Introduction to Reference Architectures

Introduction to Cloud Posse Reference Architectures

At Cloud Posse, we use the following AWS accounts to provision infrastructure for different environments:

  • root - Root account that we use to provision the IAM users to grant access to all other accounts
  • prod - main Production account
  • staging - Staging account
  • audit - Audit account
  • dev - Development account
  • testing - Testing account used for fast provisioning and destroying infrastructure for testing purposes

We provision each stage into a separate AWS account, which gives us the following benefits:

  • Complete separation of resources - you can’t affect anything in one account (e.g. prod) by doing something in another (e.g. staging)
  • Better security - each account has its own users, roles, and permissions. Users can only access the accounts for which they have the required permissions by assuming IAM roles, and won’t be able to see anything else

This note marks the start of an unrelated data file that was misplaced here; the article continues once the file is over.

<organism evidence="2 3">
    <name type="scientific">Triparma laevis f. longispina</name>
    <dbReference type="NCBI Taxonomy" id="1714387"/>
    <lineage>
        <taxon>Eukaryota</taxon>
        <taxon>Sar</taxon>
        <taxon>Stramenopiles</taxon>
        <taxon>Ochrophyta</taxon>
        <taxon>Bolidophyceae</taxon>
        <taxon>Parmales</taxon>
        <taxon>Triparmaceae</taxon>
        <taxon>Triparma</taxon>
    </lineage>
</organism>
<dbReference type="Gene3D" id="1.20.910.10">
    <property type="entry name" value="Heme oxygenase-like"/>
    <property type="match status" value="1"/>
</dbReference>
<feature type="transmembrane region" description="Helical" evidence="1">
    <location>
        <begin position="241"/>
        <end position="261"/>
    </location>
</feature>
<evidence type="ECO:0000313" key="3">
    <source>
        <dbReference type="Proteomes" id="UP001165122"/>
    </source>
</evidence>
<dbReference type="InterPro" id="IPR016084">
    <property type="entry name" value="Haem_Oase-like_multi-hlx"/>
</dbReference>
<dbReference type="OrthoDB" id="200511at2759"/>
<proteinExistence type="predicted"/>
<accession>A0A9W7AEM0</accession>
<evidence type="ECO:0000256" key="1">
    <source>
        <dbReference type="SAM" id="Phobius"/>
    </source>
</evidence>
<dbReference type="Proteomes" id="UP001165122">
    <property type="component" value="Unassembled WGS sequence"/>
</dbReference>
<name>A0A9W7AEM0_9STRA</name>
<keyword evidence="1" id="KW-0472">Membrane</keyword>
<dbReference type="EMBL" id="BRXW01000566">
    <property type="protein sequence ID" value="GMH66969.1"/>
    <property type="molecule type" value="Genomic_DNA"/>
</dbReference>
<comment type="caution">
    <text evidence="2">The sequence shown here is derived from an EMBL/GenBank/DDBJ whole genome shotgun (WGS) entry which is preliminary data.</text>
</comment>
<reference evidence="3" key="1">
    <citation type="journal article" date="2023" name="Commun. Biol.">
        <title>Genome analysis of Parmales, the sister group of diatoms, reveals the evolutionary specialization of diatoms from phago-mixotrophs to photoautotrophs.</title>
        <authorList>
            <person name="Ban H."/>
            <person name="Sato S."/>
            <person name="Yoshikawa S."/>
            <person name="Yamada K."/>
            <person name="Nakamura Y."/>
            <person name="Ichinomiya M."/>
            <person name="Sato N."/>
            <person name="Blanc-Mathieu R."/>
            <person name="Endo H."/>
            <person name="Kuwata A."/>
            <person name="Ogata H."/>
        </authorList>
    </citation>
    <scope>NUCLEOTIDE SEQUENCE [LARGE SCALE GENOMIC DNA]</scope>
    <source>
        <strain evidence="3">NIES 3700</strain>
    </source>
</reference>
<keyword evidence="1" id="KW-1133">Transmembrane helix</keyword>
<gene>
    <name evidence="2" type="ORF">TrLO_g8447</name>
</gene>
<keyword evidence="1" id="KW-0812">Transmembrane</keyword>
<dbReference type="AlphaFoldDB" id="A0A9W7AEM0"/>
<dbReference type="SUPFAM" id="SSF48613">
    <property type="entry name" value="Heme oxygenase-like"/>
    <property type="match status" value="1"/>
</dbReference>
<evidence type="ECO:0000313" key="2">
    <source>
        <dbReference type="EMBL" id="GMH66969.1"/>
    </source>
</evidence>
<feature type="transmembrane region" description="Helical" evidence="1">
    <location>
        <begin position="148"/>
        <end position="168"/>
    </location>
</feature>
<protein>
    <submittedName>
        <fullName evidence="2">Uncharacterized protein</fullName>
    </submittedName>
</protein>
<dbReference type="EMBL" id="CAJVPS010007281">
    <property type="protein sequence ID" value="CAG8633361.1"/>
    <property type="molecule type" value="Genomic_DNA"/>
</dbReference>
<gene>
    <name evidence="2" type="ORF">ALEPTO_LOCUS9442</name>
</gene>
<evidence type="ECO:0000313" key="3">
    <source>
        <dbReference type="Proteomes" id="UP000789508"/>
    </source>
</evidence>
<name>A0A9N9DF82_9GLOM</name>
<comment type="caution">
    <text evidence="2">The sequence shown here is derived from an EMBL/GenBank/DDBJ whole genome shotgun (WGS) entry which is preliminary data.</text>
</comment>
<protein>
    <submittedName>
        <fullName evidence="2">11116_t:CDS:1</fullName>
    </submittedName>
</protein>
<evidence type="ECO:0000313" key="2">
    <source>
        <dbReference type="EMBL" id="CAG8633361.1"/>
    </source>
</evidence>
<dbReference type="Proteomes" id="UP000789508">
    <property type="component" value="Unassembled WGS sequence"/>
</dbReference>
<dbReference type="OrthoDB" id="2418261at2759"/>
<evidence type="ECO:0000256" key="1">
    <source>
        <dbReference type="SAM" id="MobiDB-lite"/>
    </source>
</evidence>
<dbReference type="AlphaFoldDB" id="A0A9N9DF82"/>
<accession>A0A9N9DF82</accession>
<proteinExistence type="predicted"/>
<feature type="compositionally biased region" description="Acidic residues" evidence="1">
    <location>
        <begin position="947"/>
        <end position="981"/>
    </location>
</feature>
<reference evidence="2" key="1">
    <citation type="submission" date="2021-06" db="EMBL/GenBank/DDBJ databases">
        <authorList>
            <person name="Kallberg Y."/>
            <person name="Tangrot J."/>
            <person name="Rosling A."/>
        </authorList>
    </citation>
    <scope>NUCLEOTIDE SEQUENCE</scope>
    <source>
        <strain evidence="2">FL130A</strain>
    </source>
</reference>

• Simpler DevOps - you can destroy everything in one account (e.g. terraform destroy) without affecting any resources in the other accounts
  • Easier management - it’s much easier to manage users, roles and permissions per account than try to remember the web of dependencies of who can access what in a single account
  • Simpler audit and compliance - we provision a CloudTrail state bucket only in the audit account to collect CloudTrail logs from all other accounts. CloudTrail logs are automatically separated into different folders per account in the S3 bucket. Only a restricted set of users can have access to the audit account

Note

From the operational point of view, it would be easier (and faster) to provision all the infrastructure into just one AWS account.

However, we strongly recommend using multiple accounts for the benefits described above.

At Cloud Posse, we always follow these best practices.

Depending on your requirements, you might not need all the stages (e.g. the audit or dev stage might not be required).

You also might not need to provision all the resources (e.g. backing-services/aurora-postgres or acm-cloudfront).

See Notes on Using Multiple AWS Accounts for more details.